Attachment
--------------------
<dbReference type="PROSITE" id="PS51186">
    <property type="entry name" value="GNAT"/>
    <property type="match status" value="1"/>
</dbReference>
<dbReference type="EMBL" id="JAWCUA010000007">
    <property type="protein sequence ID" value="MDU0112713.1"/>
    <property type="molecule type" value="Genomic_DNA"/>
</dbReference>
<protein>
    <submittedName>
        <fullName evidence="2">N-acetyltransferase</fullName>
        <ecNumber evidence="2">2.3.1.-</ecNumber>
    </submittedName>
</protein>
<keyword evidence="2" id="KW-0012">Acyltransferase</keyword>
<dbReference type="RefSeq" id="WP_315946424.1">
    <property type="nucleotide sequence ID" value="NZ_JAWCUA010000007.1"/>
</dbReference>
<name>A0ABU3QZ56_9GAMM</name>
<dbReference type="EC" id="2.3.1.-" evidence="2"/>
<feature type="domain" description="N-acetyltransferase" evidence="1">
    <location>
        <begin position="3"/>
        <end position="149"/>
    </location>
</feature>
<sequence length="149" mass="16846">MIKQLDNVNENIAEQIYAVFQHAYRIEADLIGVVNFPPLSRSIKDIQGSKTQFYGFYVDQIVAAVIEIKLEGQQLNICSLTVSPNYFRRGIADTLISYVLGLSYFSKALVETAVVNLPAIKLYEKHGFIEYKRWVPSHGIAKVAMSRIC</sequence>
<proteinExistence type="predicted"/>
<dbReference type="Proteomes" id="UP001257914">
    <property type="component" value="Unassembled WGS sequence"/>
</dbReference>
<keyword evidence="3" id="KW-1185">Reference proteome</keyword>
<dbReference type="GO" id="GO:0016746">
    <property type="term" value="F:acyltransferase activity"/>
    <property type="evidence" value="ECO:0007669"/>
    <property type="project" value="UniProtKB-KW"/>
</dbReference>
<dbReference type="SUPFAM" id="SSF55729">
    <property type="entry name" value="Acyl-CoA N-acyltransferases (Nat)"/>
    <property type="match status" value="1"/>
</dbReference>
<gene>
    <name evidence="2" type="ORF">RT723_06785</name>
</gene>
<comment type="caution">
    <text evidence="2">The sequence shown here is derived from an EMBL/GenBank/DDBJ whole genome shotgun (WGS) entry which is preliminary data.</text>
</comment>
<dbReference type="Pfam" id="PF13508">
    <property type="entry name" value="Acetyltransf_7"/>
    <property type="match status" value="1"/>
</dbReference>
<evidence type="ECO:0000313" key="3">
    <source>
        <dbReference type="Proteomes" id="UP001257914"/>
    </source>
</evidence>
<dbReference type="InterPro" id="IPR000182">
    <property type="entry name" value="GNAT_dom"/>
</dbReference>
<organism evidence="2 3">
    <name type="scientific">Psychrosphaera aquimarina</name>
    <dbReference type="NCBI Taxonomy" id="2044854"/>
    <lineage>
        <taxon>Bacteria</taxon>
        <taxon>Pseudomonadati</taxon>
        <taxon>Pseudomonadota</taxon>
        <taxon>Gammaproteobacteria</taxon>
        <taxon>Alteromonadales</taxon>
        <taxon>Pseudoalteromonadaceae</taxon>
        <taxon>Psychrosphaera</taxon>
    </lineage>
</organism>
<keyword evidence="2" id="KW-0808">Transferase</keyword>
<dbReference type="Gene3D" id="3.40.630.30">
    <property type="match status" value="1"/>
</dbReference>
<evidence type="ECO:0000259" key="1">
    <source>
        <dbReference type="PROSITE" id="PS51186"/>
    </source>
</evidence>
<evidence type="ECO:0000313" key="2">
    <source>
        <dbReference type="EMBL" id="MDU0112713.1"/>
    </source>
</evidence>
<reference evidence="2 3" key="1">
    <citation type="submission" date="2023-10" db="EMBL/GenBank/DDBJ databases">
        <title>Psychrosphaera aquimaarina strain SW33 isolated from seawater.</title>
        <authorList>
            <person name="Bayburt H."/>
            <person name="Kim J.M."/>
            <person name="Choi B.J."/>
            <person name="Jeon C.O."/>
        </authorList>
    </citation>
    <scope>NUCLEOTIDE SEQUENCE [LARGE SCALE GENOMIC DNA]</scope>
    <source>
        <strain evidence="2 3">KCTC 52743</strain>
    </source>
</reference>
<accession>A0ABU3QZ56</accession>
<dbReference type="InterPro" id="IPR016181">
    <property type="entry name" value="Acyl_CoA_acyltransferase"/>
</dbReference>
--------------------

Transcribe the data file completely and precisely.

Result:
<dbReference type="PROSITE" id="PS51186">
    <property type="entry name" value="GNAT"/>
    <property type="match status" value="1"/>
</dbReference>
<dbReference type="EMBL" id="JAWCUA010000007">
    <property type="protein sequence ID" value="MDU0112713.1"/>
    <property type="molecule type" value="Genomic_DNA"/>
</dbReference>
<protein>
    <submittedName>
        <fullName evidence="2">N-acetyltransferase</fullName>
        <ecNumber evidence="2">2.3.1.-</ecNumber>
    </submittedName>
</protein>
<keyword evidence="2" id="KW-0012">Acyltransferase</keyword>
<dbReference type="RefSeq" id="WP_315946424.1">
    <property type="nucleotide sequence ID" value="NZ_JAWCUA010000007.1"/>
</dbReference>
<name>A0ABU3QZ56_9GAMM</name>
<dbReference type="EC" id="2.3.1.-" evidence="2"/>
<feature type="domain" description="N-acetyltransferase" evidence="1">
    <location>
        <begin position="3"/>
        <end position="149"/>
    </location>
</feature>
<sequence length="149" mass="16846">MIKQLDNVNENIAEQIYAVFQHAYRIEADLIGVVNFPPLSRSIKDIQGSKTQFYGFYVDQIVAAVIEIKLEGQQLNICSLTVSPNYFRRGIADTLISYVLGLSYFSKALVETAVVNLPAIKLYEKHGFIEYKRWVPSHGIAKVAMSRIC</sequence>
<proteinExistence type="predicted"/>
<dbReference type="Proteomes" id="UP001257914">
    <property type="component" value="Unassembled WGS sequence"/>
</dbReference>
<keyword evidence="3" id="KW-1185">Reference proteome</keyword>
<dbReference type="GO" id="GO:0016746">
    <property type="term" value="F:acyltransferase activity"/>
    <property type="evidence" value="ECO:0007669"/>
    <property type="project" value="UniProtKB-KW"/>
</dbReference>
<dbReference type="SUPFAM" id="SSF55729">
    <property type="entry name" value="Acyl-CoA N-acyltransferases (Nat)"/>
    <property type="match status" value="1"/>
</dbReference>
<gene>
    <name evidence="2" type="ORF">RT723_06785</name>
</gene>
<comment type="caution">
    <text evidence="2">The sequence shown here is derived from an EMBL/GenBank/DDBJ whole genome shotgun (WGS) entry which is preliminary data.</text>
</comment>
<dbReference type="Pfam" id="PF13508">
    <property type="entry name" value="Acetyltransf_7"/>
    <property type="match status" value="1"/>
</dbReference>
<evidence type="ECO:0000313" key="3">
    <source>
        <dbReference type="Proteomes" id="UP001257914"/>
    </source>
</evidence>
<dbReference type="InterPro" id="IPR000182">
    <property type="entry name" value="GNAT_dom"/>
</dbReference>
<organism evidence="2 3">
    <name type="scientific">Psychrosphaera aquimarina</name>
    <dbReference type="NCBI Taxonomy" id="2044854"/>
    <lineage>
        <taxon>Bacteria</taxon>
        <taxon>Pseudomonadati</taxon>
        <taxon>Pseudomonadota</taxon>
        <taxon>Gammaproteobacteria</taxon>
        <taxon>Alteromonadales</taxon>
        <taxon>Pseudoalteromonadaceae</taxon>
        <taxon>Psychrosphaera</taxon>
    </lineage>
</organism>
<keyword evidence="2" id="KW-0808">Transferase</keyword>
<dbReference type="Gene3D" id="3.40.630.30">
    <property type="match status" value="1"/>
</dbReference>
<evidence type="ECO:0000259" key="1">
    <source>
        <dbReference type="PROSITE" id="PS51186"/>
    </source>
</evidence>
<evidence type="ECO:0000313" key="2">
    <source>
        <dbReference type="EMBL" id="MDU0112713.1"/>
    </source>
</evidence>
<reference evidence="2 3" key="1">
    <citation type="submission" date="2023-10" db="EMBL/GenBank/DDBJ databases">
        <title>Psychrosphaera aquimaarina strain SW33 isolated from seawater.</title>
        <authorList>
            <person name="Bayburt H."/>
            <person name="Kim J.M."/>
            <person name="Choi B.J."/>
            <person name="Jeon C.O."/>
        </authorList>
    </citation>
    <scope>NUCLEOTIDE SEQUENCE [LARGE SCALE GENOMIC DNA]</scope>
    <source>
        <strain evidence="2 3">KCTC 52743</strain>
    </source>
</reference>
<accession>A0ABU3QZ56</accession>
<dbReference type="InterPro" id="IPR016181">
    <property type="entry name" value="Acyl_CoA_acyltransferase"/>
</dbReference>